News broke friday that longtime ESPN writer Bill Simmons and ESPN are parting ways.
Simmons is kind of a lightening rod. I know many people doesn’t really care for him or his stuff. Personally, I’ve kind of drifted away from him over the past two years … not because I don’t like his stuff, but mostly because his focus area (the NBA more and more) is something I don’t really care about. When he wrote more about baseball, about the Red Sox and Yankees during the early 2000s heyday of the rivalry, I was as big of a fan as anyone’s. I still go to his podcast subscription first to see who’s on, and I really miss his mailbags and columns that he no longer has time to write.
Still, this news is kind of staggering. Simmons is *the* reason huge numbers of people went to ESPN. His columns were always the top draws on that website. People talk about how Grantland is a “failure” … but then are nebulous with the measurements of what constitutes a “failure” on the internet. No, Grantland doesn’t make the network millions of dollars; what website does?
I wonder what happens next. I think it was clear that Simmons was done with the hypocrisy of ESPN management and demonstrated it pretty well with his latest suspension. I think he was tired of being told what he could and couldn’t do on his podcasts (he’s been constantly fighting with editors over jokes and content), tired of being told who he could and couldn’t haveas guests (most famously, he was set to have President Obama on but for some reason ESPN nixed it, saying it was political … meanwhile Obama is on ESPN every year for the NCAA show; hypocritical). Mostly I think he was tired of the double standards that ESPN has for opinion makers on its network; the same things that Simmons was suspended for have been blatantly done by other people with no repercussions. You just can’t have double standards for personalities like that. ESPN suspended Simmons for 3 weeks for challenging management, but when Stephen A. Smith questioned the role women have in their own attacks? A slap on the wrist in comparison. Skip Bayless says the same things that Simmons gets eviscorated for with zero backlash.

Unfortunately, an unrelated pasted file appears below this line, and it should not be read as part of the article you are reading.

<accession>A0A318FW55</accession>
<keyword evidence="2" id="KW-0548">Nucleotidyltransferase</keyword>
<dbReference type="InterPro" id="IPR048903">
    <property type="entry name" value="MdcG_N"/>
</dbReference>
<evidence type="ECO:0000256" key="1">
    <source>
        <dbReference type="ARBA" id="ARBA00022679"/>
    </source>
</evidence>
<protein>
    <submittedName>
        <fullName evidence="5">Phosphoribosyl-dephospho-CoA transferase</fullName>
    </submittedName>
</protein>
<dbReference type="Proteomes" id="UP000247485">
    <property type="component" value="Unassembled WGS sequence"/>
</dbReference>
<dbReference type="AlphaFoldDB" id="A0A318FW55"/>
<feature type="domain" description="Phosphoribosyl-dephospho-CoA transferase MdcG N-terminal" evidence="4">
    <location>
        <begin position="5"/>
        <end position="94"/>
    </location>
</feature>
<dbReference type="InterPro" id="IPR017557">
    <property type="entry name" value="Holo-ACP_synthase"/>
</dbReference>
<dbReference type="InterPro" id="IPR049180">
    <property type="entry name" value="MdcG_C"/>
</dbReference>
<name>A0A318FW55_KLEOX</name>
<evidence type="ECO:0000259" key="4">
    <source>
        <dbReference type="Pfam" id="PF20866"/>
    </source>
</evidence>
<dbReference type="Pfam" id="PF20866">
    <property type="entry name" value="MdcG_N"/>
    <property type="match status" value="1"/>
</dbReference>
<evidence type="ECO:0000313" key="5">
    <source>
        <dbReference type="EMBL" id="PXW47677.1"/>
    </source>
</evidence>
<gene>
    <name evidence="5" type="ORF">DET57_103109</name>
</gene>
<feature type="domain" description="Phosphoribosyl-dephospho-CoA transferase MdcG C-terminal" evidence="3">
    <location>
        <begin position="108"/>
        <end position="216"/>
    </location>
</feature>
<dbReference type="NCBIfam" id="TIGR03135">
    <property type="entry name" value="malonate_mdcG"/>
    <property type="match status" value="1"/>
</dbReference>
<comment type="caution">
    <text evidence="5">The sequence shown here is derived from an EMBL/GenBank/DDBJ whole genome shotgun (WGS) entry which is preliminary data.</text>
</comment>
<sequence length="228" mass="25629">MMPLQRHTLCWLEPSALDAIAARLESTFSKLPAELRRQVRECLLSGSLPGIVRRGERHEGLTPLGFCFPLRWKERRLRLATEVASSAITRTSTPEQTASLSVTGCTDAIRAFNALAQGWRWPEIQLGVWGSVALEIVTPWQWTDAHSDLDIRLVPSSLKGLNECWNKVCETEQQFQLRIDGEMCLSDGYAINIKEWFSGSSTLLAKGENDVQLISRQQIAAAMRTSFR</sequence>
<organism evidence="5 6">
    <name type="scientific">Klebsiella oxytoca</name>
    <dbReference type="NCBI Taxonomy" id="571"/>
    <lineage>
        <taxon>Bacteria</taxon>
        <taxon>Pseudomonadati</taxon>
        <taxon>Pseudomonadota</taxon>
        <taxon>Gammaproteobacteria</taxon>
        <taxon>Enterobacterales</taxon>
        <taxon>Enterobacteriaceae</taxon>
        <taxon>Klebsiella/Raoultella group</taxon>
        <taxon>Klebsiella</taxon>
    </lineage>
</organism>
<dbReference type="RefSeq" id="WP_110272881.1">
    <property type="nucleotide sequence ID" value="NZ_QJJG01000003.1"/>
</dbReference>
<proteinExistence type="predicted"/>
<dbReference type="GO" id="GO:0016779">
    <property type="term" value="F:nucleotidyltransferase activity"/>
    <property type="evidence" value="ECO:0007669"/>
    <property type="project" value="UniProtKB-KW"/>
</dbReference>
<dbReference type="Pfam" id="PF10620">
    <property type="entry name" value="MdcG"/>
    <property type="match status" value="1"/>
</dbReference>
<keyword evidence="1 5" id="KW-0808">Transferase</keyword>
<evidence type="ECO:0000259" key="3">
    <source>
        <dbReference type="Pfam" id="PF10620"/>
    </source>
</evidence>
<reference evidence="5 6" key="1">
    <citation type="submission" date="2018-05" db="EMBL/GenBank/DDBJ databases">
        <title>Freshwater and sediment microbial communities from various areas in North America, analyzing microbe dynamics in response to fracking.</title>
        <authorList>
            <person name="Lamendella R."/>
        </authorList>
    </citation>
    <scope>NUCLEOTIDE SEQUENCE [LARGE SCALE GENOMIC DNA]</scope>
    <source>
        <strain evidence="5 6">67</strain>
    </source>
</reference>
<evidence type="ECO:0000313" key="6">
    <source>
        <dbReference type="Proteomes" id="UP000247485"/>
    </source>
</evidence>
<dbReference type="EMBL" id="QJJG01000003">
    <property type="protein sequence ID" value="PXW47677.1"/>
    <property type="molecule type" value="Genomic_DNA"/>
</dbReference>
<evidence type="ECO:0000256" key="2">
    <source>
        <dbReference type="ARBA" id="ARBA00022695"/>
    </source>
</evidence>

But where will he have the access that he had to the NBA that he had? He *loved* the 30 for 30 stuff; that’s ESPN property. I don’t know who “owns” Grantland but the PR implied that ESPN does by virtue of saying that “Grantland will continue publishing.” So that creation is gone as well. Would he just abandon all these paths he has forged and try something complete new (like when he went to Jimmy Kimmel to write for his late-night show)?
I think someone will use Simmons to really supercharge their online sports presence. TNT holds part of the NBA contract so maybe a combo deal where does TV for TNT and then online for someplace that wants to compete against ESPN like a FoxSports. Fox makes a ton of sense since they’ve never been afraid to push the line and have little street cred.
One thing seems for sure: Simmons is still king of the podcast realm and gets his stars to appear. You can argue that’s because he was sponsored by ESPN, but his name leads the way now.
What do you guys think? Do you even read his stuff? Do you read Grantland? Do you care?